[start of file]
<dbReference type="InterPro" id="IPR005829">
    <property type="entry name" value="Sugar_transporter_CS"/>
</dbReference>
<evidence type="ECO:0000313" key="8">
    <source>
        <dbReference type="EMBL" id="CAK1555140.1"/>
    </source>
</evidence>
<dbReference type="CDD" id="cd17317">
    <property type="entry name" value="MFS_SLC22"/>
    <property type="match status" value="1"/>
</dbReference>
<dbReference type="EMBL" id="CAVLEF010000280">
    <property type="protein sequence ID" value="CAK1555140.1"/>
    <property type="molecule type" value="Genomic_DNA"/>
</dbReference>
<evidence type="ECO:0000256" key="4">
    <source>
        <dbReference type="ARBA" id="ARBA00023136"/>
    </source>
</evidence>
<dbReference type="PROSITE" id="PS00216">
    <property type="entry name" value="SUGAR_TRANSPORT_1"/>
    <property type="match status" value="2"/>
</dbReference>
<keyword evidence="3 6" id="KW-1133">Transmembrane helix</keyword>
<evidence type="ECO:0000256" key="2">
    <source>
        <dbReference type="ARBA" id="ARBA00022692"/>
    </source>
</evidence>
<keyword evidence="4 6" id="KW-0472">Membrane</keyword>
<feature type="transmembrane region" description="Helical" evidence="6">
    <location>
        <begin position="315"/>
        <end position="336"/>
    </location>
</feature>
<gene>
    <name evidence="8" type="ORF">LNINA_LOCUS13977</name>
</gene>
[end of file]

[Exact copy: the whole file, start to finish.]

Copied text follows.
<dbReference type="InterPro" id="IPR005829">
    <property type="entry name" value="Sugar_transporter_CS"/>
</dbReference>
<evidence type="ECO:0000313" key="8">
    <source>
        <dbReference type="EMBL" id="CAK1555140.1"/>
    </source>
</evidence>
<dbReference type="CDD" id="cd17317">
    <property type="entry name" value="MFS_SLC22"/>
    <property type="match status" value="1"/>
</dbReference>
<dbReference type="EMBL" id="CAVLEF010000280">
    <property type="protein sequence ID" value="CAK1555140.1"/>
    <property type="molecule type" value="Genomic_DNA"/>
</dbReference>
<evidence type="ECO:0000256" key="4">
    <source>
        <dbReference type="ARBA" id="ARBA00023136"/>
    </source>
</evidence>
<dbReference type="PROSITE" id="PS00216">
    <property type="entry name" value="SUGAR_TRANSPORT_1"/>
    <property type="match status" value="2"/>
</dbReference>
<keyword evidence="3 6" id="KW-1133">Transmembrane helix</keyword>
<evidence type="ECO:0000256" key="2">
    <source>
        <dbReference type="ARBA" id="ARBA00022692"/>
    </source>
</evidence>
<keyword evidence="4 6" id="KW-0472">Membrane</keyword>
<feature type="transmembrane region" description="Helical" evidence="6">
    <location>
        <begin position="315"/>
        <end position="336"/>
    </location>
</feature>
<gene>
    <name evidence="8" type="ORF">LNINA_LOCUS13977</name>
</gene>